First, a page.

Oil and Gas Leases Denied on Scenic Public Lands in Wyoming and Utah
The 10th Circuit Federal Court of Appeals today rejected a challenge by the energy industry attempting to force the Secretary of the Interior to issue oil and gas leases on public lands in Utah and Wyoming. The Interior Department declined to issue the leases after it found that that its Bureau of Land Management had not fully complied with laws and policies designed to protect sensitive resources like sage grouse and wilderness values.
San Rafael Desert in Utah is known for its scenic sandstone formations, expansive panoramas and fragile archeological resources. (BLM)
Specifically, the court ruled that the appeal was premature in view of pending decisions before the Interior Department’s own review board. The suit originally involved bids on 118 leases in Wyoming and Utah. Only eight oil and gas leases in Wyoming remain in contention. The Department issued some of the contested leases after further review, but determined others required additional environmental assessment or protective measures.
The decision let stand a June 2011 U.S. District Court for the District of Wyoming ruling in favor of the Interior Department. That ruling upheld Secretary of the Interior Ken Salazar’s decision to consider impacts to land, water quality, air quality and wildlife as part of the decision making process about the level of energy development on public lands.
“This is a victory for Wyoming and Utah’s beautiful public lands,” said Melanie Kay, Earthjustice attorney for the conservation groups who intervened in the case to defend the Secretary’s decision. “The district court recognized that the Interior Department, not the energy industry, holds the reins when it comes to deciding whether and how much to drill on public lands. Where the lands are scenic wonders with ecological value, the Secretary has the full authority to just say no.”
“The oil and gas industry sued to try to force the BLM to sign over oil and gas leases to some of our most sensitive natural lands like potential wilderness in Adobe Town, sage grouse Core Areas, and big game crucial winter ranges before formal citizen protests had been dealt with,” said Erik Molvar, Wildlife Biologist with Biodiversity Conservation Alliance. “But the court ruled against them, because they didn’t wait until a final agency decision was made before going to court. The new leasing reforms put in place under the Obama administration not only require the federal government to take a hard look at impacts to lands that might be leased, but also require all protests to be resolved before the auction, so these kinds of delays don’t happen anymore.”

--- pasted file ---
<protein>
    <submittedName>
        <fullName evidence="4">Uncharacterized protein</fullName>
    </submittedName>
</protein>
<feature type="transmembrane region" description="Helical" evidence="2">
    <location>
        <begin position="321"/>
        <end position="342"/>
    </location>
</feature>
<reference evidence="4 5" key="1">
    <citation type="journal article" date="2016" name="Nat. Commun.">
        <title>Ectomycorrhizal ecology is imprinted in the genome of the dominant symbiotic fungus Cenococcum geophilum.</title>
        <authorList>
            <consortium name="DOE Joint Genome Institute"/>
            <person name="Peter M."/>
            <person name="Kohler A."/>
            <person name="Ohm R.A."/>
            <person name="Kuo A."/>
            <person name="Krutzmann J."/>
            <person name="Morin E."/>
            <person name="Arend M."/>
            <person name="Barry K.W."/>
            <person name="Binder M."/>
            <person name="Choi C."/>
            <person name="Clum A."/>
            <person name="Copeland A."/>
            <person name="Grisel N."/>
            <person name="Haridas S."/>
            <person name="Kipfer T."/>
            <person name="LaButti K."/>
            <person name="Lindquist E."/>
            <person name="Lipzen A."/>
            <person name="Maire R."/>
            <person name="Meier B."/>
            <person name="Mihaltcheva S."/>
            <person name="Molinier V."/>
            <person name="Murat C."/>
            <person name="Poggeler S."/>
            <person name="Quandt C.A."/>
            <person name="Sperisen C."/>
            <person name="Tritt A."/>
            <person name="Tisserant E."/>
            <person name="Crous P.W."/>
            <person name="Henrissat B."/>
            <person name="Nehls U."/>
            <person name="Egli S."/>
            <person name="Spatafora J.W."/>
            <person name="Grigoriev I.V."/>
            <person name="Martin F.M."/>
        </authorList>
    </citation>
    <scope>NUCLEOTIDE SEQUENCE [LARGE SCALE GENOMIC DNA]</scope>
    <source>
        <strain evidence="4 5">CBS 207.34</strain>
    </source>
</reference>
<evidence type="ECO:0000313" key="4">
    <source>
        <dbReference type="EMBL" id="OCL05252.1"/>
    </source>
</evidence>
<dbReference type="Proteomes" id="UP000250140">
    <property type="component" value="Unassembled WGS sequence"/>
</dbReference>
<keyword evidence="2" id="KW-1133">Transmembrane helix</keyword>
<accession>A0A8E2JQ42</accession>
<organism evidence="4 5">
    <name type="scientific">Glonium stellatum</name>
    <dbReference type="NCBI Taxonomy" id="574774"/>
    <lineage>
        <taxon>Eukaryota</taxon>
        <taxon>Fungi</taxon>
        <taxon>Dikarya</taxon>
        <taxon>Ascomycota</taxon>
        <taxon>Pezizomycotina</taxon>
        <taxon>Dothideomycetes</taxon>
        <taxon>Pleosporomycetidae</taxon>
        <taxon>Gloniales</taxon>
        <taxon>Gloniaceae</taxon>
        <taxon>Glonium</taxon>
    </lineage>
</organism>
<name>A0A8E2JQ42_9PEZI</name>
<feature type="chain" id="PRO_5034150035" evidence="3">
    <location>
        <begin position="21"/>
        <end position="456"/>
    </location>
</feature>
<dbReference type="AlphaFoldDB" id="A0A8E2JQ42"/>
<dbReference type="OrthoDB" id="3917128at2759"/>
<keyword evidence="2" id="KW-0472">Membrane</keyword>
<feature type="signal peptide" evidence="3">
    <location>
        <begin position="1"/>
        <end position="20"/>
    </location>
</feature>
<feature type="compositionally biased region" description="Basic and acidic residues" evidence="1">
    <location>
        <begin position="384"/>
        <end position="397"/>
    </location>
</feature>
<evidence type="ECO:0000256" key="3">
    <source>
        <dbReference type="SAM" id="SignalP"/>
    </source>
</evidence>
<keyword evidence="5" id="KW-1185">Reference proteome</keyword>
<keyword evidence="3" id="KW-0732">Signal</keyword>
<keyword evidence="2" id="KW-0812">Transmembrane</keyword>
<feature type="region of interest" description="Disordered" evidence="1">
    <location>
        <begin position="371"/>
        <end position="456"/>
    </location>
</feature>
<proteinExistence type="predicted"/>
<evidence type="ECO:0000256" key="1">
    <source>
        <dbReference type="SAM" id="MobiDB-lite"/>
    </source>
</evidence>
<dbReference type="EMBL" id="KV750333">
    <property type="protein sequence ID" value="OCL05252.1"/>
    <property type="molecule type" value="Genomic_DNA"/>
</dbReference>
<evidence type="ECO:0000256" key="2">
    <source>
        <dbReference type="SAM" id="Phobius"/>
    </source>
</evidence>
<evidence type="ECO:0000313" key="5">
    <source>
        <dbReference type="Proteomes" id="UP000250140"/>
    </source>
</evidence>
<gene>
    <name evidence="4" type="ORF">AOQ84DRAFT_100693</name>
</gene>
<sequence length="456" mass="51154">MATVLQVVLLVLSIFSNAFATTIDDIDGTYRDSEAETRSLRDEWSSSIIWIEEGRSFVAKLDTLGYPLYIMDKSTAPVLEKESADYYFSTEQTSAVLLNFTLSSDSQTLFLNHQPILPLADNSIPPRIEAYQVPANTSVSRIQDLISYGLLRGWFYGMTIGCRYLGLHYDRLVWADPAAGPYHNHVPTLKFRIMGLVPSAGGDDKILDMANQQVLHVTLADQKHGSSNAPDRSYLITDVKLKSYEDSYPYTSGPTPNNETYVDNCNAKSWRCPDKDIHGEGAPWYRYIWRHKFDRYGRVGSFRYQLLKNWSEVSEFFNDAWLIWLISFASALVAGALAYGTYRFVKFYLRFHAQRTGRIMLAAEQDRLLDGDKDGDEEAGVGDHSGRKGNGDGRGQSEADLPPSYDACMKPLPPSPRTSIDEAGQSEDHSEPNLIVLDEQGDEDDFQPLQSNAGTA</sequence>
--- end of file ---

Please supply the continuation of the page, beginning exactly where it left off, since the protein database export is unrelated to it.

“This ruling maintains the opportunity for public engagement on the use of our cherished public lands,” said Brian Rutledge of the National Audubon Society.
In January 2011, conservation groups including Wyoming Outdoor Council, National Wildlife Federation, Biodiversity Conservation Alliance, Greater Yellowstone Coalition, Southern Utah Wilderness Alliance, Natural Resources Defense Council, The Wilderness Society, Center for Native Ecosystems, and National Audubon Society “intervened” on behalf of the Department of the Interior to oppose an oil and gas industry lawsuit demanding that the federal government immediately issue 118 protested oil and gas leases on sensitive public lands in Utah and Wyoming.
The industry suit sought to overturn Interior Department decisions declining to issue oil and gas leases because the leases threatened wilderness-caliber lands and important habitat for sage grouse and other wildlife. Although BLM auctioned the leases subject to further review, industry sought to change the rules of the game after-the-fact and force BLM to issue the leases despite the damage they would cause.
In June 2011, U.S. District Judge Nancy Freudenthal rejected industry’s claims, ruling that BLM has the flexibility to make the decision of whether or not to lease, as long as it does so within 60 days of a leasing auction. “[T]his Court will not prevent the Secretary from protecting both the public lands, as well as the integrity of the government’s public land mineral leasing program.” The court confirmed that until BLM makes a final decision about whether to lease, the high bidder at an auction has nothing more than a “hope, or expectation, rather than any vested right.”
The leases at issue threatened thousands of acres in the roadless San Rafael Desert in Utah, known for its scenic sandstone formations and expansive panoramas, and home to a treasure trove of fragile archeological resources, Native American rock art, ruins, and artifacts. Industry development of the leases in question would also have fragmented critical wildlife habitat, including the "Greater Little Mountain" area south of Rock Springs, Wyoming, one of the most popular elk and deer hunting destinations in the state.
At the time this appeal began, the U.S. Bureau of Land Management had already issued thousands of leases for energy development in the states with contested leases, including nearly 17,000 leases in Wyoming and more than 4,100 leases in Utah. The oil and gas industry had only developed 33 percent of its leases in Wyoming and 22 percent of its leases in Utah, leaving millions of acres open to energy development where the Interior Department has already issued leases.